However, my husband is much more concerned with how the dishwasher makes glass look cloudy and dirty, even when they are clean. We've decided that investing in cheap glasses, so we can replace them frequently, is the best bet.

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  6. We gave up on the real glasses a long time ago, right after I ripped my thumb open on one in the sink and needed stitches. The plastic tumblers last forever, and if you get tired of them you can pack them off to Goodwill and get a whole new set for not much money. I think the ones you picked out are cool!

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  7. Your kids will either be fighting over them when your gone or selling them at the estate auction!

    I think they are pretty!

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  8. I'm almost where you are now. We (meaning my husband) break about 1 glass a month, and the supply is running very low. I've held boxes of new glasses in my hands in stores, but keep picturing that process you describe so well -- fishing out pieces of glass from the disposal -- and consider plastic instead. One day soon I may be joining you, and I hope to find something pretty and colorful like you did!

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  9. somehow I bet that will be the best $3 you spend in a long time. I have some plastic drinking glasses of that size and they've lasted well.

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  10. Forever is a long, looooong time. But for sure these are pretty and you won't be fishing shards of them out of the disposal nor sweeping them up from the floor. And as you get older you will find you like the fact that they are light-weight. Arthritis, you know.

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  11. I'm with you--I hate drinking out of plastic and refuse to have any plastic cups in my house. So we break a lot of glasses, and cleaning up the debris is a PIA. I just bought a new set of drinking glasses, but our wine glass situation is dire. We can't have more than four guests right now, and even then, someone has to drink out of the free tasting glass I got at a vineyard. At least your red glass will be easier to see!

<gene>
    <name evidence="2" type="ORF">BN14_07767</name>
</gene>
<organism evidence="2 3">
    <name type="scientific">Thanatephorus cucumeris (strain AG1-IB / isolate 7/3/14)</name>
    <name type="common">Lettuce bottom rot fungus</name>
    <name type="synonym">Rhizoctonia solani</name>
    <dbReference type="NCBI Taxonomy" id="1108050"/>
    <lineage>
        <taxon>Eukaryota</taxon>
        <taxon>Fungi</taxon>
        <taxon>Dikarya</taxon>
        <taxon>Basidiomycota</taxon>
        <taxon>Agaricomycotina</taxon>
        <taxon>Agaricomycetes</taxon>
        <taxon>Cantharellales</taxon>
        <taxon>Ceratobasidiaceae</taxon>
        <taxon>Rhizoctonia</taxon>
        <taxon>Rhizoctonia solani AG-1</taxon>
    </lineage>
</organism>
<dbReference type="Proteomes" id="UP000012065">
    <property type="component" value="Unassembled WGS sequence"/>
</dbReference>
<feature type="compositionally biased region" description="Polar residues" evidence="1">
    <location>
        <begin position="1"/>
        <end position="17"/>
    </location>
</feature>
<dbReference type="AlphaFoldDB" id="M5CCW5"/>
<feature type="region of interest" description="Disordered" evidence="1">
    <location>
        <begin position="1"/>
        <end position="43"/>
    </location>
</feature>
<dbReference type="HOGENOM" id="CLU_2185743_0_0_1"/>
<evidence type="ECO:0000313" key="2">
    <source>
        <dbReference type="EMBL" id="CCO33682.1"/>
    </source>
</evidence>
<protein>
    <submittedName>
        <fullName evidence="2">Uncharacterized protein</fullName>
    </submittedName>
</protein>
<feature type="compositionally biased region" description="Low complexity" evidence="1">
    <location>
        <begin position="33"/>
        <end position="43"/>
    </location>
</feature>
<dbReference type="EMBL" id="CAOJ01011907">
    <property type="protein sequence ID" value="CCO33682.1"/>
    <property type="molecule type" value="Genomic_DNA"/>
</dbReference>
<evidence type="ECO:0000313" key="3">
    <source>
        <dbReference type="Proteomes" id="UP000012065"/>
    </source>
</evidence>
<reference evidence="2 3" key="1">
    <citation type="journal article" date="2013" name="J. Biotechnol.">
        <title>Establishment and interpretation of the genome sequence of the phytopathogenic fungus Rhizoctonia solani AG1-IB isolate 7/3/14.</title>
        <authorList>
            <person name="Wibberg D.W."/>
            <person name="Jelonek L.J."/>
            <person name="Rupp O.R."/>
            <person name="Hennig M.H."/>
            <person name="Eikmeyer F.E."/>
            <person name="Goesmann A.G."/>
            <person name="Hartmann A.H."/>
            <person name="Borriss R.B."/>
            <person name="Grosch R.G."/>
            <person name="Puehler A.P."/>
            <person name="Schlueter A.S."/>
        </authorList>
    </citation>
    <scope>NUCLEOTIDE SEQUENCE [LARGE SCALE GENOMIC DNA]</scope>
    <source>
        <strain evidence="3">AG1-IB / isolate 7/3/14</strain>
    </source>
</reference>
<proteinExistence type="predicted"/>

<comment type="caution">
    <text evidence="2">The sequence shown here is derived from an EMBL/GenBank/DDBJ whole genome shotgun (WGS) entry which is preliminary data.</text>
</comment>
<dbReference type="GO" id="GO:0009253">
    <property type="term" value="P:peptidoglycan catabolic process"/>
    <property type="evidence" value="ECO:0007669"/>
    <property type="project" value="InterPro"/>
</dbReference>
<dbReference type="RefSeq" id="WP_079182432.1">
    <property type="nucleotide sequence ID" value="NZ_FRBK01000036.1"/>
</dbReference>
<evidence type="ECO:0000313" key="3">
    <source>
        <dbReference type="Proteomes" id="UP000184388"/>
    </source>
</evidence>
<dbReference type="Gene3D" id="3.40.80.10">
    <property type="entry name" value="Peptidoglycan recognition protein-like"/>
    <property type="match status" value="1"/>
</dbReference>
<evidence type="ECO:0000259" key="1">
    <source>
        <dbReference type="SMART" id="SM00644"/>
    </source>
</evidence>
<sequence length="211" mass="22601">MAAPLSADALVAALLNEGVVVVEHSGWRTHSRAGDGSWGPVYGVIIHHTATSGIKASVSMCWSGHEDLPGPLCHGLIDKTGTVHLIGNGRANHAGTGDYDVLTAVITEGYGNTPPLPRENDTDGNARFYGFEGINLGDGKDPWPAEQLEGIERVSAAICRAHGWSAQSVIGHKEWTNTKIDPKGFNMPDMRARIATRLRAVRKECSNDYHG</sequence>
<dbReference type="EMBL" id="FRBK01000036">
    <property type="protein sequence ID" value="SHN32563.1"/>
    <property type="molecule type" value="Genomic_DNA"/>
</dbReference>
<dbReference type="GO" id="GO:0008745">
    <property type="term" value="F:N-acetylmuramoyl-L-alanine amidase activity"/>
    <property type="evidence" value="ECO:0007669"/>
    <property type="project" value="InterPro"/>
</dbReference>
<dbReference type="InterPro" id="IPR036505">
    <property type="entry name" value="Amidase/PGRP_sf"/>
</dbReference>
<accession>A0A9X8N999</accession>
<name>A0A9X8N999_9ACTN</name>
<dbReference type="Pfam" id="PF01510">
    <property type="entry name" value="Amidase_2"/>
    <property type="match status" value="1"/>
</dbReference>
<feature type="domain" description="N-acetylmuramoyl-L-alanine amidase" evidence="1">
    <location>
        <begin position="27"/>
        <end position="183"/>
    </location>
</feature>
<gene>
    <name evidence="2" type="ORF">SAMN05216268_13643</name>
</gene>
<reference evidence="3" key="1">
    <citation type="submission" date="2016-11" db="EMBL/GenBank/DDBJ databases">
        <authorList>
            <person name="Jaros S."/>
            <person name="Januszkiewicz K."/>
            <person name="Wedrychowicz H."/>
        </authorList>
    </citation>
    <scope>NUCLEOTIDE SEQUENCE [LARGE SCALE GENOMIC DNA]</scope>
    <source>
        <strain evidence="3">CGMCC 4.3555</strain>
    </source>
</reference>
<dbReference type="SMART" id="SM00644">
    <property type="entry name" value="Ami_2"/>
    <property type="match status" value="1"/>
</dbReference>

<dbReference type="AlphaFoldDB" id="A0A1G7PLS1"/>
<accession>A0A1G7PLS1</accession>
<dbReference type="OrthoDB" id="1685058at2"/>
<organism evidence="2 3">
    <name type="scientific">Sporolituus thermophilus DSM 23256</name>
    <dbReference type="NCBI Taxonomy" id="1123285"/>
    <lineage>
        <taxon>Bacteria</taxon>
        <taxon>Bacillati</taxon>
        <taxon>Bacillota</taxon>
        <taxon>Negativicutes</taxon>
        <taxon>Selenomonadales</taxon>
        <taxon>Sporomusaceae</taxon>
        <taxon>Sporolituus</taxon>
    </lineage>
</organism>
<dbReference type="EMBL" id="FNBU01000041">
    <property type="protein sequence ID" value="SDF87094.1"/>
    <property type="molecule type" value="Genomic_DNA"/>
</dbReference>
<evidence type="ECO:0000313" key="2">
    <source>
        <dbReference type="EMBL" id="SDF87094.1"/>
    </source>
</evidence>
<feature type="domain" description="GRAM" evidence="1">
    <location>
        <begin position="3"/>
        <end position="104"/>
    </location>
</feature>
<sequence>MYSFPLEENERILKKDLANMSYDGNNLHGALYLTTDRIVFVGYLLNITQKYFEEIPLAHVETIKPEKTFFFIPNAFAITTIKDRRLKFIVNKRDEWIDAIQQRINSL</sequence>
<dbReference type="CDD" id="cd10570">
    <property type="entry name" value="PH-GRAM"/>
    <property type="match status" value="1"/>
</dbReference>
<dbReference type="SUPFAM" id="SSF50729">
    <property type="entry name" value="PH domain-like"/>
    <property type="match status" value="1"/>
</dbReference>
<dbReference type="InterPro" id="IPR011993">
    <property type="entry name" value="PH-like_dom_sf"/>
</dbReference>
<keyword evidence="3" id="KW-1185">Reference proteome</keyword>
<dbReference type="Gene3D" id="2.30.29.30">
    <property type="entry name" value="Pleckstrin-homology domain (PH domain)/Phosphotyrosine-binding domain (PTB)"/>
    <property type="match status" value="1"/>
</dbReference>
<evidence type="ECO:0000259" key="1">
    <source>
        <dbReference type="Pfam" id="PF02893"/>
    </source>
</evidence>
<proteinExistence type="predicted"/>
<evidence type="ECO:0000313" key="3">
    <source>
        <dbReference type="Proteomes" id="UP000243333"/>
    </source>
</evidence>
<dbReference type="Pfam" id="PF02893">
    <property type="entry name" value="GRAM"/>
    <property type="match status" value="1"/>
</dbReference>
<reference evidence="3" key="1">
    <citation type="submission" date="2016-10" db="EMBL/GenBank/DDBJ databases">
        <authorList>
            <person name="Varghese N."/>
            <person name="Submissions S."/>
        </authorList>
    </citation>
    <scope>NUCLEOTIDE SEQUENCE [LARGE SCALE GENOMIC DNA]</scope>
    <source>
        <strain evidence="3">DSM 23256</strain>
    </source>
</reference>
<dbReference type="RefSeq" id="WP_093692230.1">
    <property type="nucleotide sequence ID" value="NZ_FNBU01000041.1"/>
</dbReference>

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  12. We have some glasses glasses that are rarely used. I have many cheap and not so cheap plastic glasses. I used to only buy tupperware. It got expensive with the kids leaving them outside or on a low surface where the dogs could chew them. Now I either pick up tupperware at a thrift store or buy new cheap plastic glasses at target or k-mart.

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  13. I almost bought the same ones. My favorite plastic glass is one that came from Mom's house (by accident) plastic with little indented circles...never scratches and will last forever. Our glass ones are all gone, I think,except for some special ones.

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  14. In 40 years, your kids are going to be cleaning out your house and will say, "Remember when Mom waved the white flag and went back to plastic glasses?"

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  15. lol I was just thinking the other day I should just get rid of all the plastic plates and bowls we have. My youngest is 10, surely we can all just eat off glass now?

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  16. You've made me realize it's been a very long time since we've had a broken glass here. I don't know if you do this, but using a piece of soft white bread to pick up the small bits works amazingly well.